Yes, Microfinance has Positive Effects on the Poor
Microfinance in its simplest form involves extending loans to a group of borrowers (usually called self help groups) who agree to help each other by means of group savings and informal support. The typical self help group consists of 10 to 20 people who meet regularly to discuss social issues and activities and deposit their savings in a joint bank account. Once enough savings have been accumulated, group members can apply to internal loans within the group or apply for loans through a commercial bank.
Even though microfinance is estimated to have directly reached 100 million customers in 2008 (for more details see my previous post) there is still plenty of debate about whether it has a significant impact on the lives of the poor or not. There are many good reasons why it may benefit or harm the people it tries to help. In theory, microfinance self help groups are better at allocating resources because it takes advantage of more comprehensive local information regarding local needs and lower monitoring costs, thus mitigating challenges like moral hazard and adverse selection. Therefore transferring resources to self help groups should result in local empowerment and efficiency. On the other hand, those resources devoted to the self help group may be appropriated by local elites. Additionally, if these resources are channeled through institutions parallel to local governments they may undermine rather than strengthen local capacity.
The problem with testing which side of the story is true is that researchers need very high quality data along a period of time. Most of the studies so far have depended on either incomplete or anecdotal information. As a result the debate has gone on for several years now and opponents of the microfinance approach could at least claim that no study has conclusively proved its positive effects on the poor. That was until now.
World Bank researchers, Klaus Deininger and Yanyan Lu have recently published 3 articles in which they take advantage of very detailed household data to find out what exactly are the effects of microfinance self help groups on the poor (see article 1, article 2 and article 3). Using a randomized experiment methodology (which I have advocated for BoP research in a previous post as well) they use survey data for years 2004 and 2006 comprising around 2,400 households and more than 3,000 loans in the Indian state of Andhra Pradesh.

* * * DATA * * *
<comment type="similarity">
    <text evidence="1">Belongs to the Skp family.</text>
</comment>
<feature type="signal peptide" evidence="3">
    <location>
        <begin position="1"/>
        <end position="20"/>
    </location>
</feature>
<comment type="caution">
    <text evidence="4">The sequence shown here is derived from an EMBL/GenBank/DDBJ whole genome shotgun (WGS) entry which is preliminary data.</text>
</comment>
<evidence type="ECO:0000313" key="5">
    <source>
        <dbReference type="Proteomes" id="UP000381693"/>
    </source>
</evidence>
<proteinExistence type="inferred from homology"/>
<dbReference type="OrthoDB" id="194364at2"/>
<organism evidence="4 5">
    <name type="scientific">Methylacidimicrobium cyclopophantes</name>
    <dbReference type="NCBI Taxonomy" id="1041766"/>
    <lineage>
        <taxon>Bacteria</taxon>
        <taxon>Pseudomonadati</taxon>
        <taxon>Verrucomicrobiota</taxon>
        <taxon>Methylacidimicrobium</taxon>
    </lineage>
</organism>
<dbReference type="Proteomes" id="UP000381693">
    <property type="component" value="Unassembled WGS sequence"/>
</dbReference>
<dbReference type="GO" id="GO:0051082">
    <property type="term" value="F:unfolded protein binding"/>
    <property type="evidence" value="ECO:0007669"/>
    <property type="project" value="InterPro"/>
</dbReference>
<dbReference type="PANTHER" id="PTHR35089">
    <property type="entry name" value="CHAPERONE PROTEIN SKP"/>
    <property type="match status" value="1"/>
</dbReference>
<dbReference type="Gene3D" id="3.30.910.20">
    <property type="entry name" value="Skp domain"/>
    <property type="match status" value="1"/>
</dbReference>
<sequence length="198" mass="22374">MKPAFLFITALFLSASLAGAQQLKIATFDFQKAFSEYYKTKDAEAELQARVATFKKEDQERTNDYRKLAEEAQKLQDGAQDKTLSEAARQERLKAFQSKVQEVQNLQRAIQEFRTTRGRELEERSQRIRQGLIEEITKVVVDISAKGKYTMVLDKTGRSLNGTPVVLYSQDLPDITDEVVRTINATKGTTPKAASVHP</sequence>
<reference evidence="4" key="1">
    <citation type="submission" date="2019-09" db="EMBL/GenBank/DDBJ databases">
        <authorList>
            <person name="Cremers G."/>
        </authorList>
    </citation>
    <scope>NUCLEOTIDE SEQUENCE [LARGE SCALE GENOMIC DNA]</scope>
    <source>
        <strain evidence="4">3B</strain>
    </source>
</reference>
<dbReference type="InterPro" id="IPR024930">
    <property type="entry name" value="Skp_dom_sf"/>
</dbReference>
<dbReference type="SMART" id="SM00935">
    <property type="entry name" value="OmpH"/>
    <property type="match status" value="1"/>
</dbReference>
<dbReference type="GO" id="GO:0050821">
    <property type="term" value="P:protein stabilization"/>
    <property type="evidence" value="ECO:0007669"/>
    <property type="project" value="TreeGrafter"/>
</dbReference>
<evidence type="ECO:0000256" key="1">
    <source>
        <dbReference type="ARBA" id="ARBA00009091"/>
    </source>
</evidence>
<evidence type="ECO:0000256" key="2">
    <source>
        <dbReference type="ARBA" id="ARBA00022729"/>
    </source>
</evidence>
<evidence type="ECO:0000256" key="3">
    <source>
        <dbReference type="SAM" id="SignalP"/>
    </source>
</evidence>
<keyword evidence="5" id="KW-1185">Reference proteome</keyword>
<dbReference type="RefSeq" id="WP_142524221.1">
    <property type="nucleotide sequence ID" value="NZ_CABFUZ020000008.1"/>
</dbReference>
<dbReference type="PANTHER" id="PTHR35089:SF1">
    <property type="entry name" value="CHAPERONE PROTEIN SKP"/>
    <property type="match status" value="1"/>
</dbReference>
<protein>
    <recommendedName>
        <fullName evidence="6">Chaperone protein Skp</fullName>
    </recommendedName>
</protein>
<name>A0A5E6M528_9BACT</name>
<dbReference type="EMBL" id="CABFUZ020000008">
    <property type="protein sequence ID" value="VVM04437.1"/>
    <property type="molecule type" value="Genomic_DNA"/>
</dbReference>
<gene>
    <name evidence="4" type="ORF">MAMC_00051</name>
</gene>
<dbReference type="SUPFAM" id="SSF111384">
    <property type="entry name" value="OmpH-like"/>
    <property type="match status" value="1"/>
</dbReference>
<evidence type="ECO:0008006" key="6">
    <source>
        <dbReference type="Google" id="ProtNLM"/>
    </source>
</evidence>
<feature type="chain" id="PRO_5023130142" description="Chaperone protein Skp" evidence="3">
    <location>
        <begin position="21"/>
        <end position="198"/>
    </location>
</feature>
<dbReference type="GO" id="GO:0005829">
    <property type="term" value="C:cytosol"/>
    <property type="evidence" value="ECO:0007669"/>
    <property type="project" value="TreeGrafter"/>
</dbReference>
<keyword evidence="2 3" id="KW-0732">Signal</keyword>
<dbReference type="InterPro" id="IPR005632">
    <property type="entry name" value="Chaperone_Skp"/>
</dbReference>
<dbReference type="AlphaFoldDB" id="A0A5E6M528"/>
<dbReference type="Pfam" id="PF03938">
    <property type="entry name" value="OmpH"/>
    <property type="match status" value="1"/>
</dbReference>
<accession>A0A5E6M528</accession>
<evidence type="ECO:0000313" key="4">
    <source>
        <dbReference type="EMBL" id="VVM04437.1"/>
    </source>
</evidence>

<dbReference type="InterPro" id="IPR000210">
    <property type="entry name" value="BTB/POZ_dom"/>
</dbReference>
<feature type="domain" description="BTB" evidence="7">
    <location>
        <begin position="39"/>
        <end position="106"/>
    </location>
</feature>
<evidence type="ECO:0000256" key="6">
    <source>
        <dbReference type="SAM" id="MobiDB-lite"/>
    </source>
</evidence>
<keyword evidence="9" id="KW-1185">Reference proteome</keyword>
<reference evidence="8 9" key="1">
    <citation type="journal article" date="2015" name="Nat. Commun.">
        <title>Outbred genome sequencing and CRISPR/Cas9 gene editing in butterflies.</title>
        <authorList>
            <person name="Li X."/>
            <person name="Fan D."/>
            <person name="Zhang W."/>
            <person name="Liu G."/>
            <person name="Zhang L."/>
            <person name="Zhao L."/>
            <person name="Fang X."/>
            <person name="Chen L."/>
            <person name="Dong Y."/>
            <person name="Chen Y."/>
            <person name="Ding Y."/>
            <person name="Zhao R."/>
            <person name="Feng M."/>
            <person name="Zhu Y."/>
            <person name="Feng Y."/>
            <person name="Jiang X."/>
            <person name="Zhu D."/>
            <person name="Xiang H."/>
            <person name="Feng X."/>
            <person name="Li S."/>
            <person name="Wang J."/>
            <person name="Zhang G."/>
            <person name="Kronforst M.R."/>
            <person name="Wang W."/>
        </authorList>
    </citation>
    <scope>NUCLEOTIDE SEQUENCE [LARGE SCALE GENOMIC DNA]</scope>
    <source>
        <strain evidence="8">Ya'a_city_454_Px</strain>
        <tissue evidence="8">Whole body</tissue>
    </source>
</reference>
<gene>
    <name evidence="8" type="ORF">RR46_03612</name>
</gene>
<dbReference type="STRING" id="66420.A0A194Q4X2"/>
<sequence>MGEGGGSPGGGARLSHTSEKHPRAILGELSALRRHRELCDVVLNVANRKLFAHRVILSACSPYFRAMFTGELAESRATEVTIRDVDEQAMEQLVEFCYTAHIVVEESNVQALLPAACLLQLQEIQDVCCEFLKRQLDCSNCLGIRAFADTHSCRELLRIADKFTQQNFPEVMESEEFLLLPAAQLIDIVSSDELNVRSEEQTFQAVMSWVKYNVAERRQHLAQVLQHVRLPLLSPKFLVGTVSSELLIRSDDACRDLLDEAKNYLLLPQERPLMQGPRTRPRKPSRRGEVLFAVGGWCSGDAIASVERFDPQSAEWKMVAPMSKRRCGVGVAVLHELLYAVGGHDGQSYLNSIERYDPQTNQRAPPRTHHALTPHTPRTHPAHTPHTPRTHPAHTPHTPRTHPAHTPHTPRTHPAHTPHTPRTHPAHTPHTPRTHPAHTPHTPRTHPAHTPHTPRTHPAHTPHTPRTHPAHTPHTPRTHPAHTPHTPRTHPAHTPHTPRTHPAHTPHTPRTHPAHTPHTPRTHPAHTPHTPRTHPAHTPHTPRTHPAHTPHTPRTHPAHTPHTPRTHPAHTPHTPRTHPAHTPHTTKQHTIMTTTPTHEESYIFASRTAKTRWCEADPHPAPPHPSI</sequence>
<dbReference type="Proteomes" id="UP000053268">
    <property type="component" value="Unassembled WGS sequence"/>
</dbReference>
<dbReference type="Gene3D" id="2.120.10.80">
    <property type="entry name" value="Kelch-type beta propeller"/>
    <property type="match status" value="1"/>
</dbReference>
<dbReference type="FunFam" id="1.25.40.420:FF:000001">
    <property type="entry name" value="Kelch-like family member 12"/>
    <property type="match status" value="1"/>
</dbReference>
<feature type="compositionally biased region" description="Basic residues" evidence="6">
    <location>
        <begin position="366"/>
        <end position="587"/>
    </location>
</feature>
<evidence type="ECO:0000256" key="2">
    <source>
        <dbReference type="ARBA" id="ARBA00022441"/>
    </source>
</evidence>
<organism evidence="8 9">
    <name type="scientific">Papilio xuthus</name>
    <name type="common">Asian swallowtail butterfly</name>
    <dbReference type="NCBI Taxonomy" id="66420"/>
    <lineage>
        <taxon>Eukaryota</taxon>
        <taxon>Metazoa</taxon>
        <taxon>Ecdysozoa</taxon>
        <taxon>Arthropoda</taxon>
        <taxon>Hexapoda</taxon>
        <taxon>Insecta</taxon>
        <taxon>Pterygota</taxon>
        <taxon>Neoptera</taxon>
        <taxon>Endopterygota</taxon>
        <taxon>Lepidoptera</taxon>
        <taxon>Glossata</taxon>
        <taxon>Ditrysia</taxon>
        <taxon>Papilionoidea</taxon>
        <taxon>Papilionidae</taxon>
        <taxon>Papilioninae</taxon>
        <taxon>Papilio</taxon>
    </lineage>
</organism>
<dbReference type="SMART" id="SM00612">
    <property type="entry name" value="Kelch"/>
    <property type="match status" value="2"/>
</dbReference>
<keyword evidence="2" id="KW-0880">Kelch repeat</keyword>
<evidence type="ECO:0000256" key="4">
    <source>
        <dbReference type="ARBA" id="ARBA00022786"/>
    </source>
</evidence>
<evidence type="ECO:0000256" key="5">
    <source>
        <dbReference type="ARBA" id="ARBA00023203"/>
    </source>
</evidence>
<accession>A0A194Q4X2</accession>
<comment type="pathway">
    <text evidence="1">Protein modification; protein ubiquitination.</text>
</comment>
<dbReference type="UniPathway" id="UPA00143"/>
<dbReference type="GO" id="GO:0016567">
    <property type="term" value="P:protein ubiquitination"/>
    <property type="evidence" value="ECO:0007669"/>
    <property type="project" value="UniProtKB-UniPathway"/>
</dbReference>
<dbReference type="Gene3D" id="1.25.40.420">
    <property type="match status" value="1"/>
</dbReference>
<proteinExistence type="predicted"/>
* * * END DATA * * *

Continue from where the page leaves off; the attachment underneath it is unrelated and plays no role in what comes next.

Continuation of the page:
The authors find that there are significant economic gains from program participation in the form of better nutrition, increased asset accumulation, higher levels of consumption and consumption smoothing. Apart from the economic impact, self help groups also have important social effects as reflected in the authors’ measures of female empowerment. Moreover, the authors find that for most of these cases, benefits often accrue to non-participants as well and thus microfinance self-help groups have important positive spillover effects.
Surprisingly, no significant effects where found with regards to the incomes of the poor. This may mean that either microfinance does not have any impact on income or, as the authors believe, that the hypothesized positive impact has not been able to materialize in such a short period of time due to the severe drought occurring in the area at that time which resulted in crop failures.
In spite of the authors’ best efforts these studies are still subject to criticism. The most important weakness is the fact that data is available only for two periods. This weakness is palliated by using a randomized experiment methodology. Nonetheless, the effect of self-help groups is not fully rooted after one period and so one may argue that negative effects have yet to kick in or that the study capitalizes on chance. Moreover, since the survey data is quite localized it may be the case that such positive findings are dependent on some specific local factor in Andhra Pradesh or in the microfinance program in which the survey was conducted.
Although all these criticisms are valid, considering how widespread and standardized microfinance endeavors currently are, it is hard to believe that one particular detail which can not be extrapolated to other microfinance programs may be driving the results. Basically and in my opinion, thanks to these studies the debate about the impact of microfinance on the poor is laid to rest.
So, if you find yourself engaged in a debate about the usefulness of microfinance, from now onwards let the speaker know that yes microfinance has been proven to have a significantly positive economic (consumption, nutrition and asset accumulation) and social (female empowerment) impact on the of the poor and that this positive effect is very likely to be felt by at least 100 million people. (And if they still have doubts direct them to this post!).